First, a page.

Posted In: General Discussion
Public already knows that the government panel headed no less by the president himself has made squabble in the way he handled sending off his force to the area. The public pronouncements of MILF Chair Iqbal on the other end of Bangsamoro deal clearly showed he in fact blamed the government for trying to hold an operation without their knowledge as if national forces, in times of utmost confidence and crucial operation, may do and of brutally killing those police force who were already unarmed shows that they show no adherence to rule.
Now in this instance, do these two have the credibility to pursue peace at this moment. I hope they will have to pause because sometimes it pays to keep the status quo than to press hard on a deal which at the onset show bad faith on the other end. Peace process must continue, but not with this kind of people. They have to each hold accountability first. And they must not seek peace, a noble value to justify evil agenda. It is clearer to me now, once the Bangsamoro is done approved by the Senate and the House of Representatives, and of the President, then their territories will become a haven of international terrorists. We have seen it now. It is so clear. They don’t want to surrender to international group searching for terrorists the terrorists they keep safe in their territory. Peace, we are having it Mindanao, except when these Islam fundamentalists bomb any city they want.
Malacañan Palace must stop thinking it can solve this problem by just thinking of the legacy they can have when they leave their posts. Fake peace, shady deal, which does not grow from the roots. We cry justice for now.
I totally disagree with this kind of stance.
Who are accountable are matters of fact that must be determined through due process. There are just too much conflicting information and if we do not agree on how we will arrive at the truth, if we leave it in our own hands, if we leave it public opinion and media, we weaken our country further, leaving it an easier prey to those who only think of their vested selfish interests.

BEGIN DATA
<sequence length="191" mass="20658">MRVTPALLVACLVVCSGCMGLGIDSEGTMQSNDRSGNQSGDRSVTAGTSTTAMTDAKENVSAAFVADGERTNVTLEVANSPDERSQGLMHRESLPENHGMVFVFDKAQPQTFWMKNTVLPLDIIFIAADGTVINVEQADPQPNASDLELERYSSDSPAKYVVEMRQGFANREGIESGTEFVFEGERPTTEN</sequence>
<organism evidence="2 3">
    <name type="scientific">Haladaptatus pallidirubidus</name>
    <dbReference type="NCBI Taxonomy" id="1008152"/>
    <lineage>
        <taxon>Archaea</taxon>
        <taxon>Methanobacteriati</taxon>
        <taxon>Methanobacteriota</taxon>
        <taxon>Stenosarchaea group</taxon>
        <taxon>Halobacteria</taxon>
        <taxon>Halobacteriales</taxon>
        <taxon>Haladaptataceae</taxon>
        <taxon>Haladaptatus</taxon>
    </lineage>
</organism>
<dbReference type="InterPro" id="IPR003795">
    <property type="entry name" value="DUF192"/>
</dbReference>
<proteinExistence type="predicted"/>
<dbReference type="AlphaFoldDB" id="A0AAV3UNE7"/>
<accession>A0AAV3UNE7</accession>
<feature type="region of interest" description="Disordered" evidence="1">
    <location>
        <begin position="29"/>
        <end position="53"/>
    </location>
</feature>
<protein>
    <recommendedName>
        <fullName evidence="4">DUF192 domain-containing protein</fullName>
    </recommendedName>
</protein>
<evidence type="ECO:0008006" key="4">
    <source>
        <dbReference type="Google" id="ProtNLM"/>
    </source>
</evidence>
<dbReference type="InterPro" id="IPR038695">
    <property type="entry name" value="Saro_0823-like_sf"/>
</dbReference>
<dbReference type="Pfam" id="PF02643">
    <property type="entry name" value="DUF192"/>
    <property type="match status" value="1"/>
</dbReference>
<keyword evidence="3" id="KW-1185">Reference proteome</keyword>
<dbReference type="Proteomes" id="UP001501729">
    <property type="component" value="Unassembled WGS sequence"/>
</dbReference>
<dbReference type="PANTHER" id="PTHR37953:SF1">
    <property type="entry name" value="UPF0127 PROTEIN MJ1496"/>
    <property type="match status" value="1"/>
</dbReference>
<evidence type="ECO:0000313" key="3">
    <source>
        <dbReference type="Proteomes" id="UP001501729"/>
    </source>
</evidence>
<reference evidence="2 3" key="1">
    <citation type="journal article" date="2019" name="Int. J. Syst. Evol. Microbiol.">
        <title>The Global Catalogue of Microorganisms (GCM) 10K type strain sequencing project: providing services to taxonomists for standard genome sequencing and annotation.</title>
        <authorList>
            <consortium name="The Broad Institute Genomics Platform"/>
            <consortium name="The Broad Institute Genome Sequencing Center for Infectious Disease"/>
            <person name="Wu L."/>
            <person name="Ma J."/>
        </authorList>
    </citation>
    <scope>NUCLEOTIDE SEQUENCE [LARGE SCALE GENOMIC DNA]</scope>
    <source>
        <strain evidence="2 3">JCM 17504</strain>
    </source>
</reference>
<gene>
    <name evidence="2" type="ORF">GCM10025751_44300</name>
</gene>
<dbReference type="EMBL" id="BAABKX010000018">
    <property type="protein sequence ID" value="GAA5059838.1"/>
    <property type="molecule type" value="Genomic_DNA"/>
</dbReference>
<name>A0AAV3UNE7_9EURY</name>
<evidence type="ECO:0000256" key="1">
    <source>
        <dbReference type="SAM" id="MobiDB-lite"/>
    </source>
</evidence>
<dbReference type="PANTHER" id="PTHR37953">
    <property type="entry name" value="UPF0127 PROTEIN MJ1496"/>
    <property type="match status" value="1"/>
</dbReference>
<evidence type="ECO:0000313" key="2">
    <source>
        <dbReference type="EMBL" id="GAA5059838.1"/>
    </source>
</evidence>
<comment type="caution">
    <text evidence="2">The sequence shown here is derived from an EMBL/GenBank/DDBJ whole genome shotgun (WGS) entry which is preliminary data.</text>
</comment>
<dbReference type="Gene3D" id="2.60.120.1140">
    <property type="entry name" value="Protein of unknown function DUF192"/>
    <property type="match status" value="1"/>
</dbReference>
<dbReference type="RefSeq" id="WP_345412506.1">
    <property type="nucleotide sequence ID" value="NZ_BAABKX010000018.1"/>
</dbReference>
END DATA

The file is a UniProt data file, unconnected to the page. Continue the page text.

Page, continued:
The peace process is not owned by the government, the MILF, not PNoy, not Iqbal or whoever leaders we see on TV. They are owned by the people who suffer from war on a daily basis and just want to hold on to any chance for peace – the peace agreement being one. They are owned by so many tireless people who have been working day and night to settle that peace agreement for decades now, to deepen the understanding among peoples in order for them to overcome the deep-seated divide created by long-standing anger and grief that will allow them to forgive or at least desire to forgive and find the grace to agree and the strength to keep those agreements. It is owned by people here in mainland Philippines who are struggling to fight all forms of injustices, including those committed by the Manila-centric government and politics that we have now.
We own the peace process and those tirelessly desiring and working for peace have nothing to do with whatever mistakes that led to the deaths of our policemen. We grieve with their families – yes. We support them – yes. But they risked their lives for the same reason we opt to stay the course of the peace process: lasting peace. We cannot waiver. Not now.
My sincerest condolences to the families, friends, comrades of the fallen and to each Filipino mourning the loss of the brave who answered the call of duty without fear, and hesitation.
Seeing those 42 caskets in VAB today made me weep, ask questions with no answers, think, cry some more, and pray. I cannot understand why we, as a nation, have to go through this horrible loss, indescribable pain, and a grief so raw. I find myself asking why. Why a God who says He is “Emmanuel- God With Us” will allow our men, our brothers, to fall into the hands of those ruthless, coldblooded thugs. I think about the families and how their lives will never be the same again. I wonder how they will make it after they bury their dead and relatives and friends are no longer around. I cry for the lives cut short, the shattered dreams, the broken hearts too impossible to mend. Lastly, I pray for justice, healing, grace to move on and the courage to rest in the knowledge that beyond our understanding in this side of heaven, nothing is out of God’s absolute control.
May the God of all comfort be with us in this very painful time of our country’s history.
Peace processes take time, especially when the problems are deep-rooted and age-old. There will be setbacks; there will be relapses into old habits. Fighting is easy. Pick a gun, aim at your enemy and shoot. Looking for solutions to problems which span legal, social and political boundaries, now that’s the challenge.
I find it sad to think that some of the smartest people I know are advocating to end the peace process in Mindanao and go full-time loco against the insurrectionists.
First, the rights that these men and women fight for are not baseless; they are not mere delusions of racial supremacy nor conquests for expansion. They seek only what they feel is theirs by birthright. The actions of a few of their number should not be equated to the actions of all.
If you call out for an all-out war, destroy not only the men and women you are fighting, but also their children and their children’s children. Otherwise, they will come back to haunt you, to seek vengeance for the unfulfilled legacy they are to uphold.
War has never solved anything except until the other side is totally wiped out. Will you then massacre thousands of innocent women and children for the sake of the fallen 44?
Justice is NOT war.
You must be logged in to reply to this topic.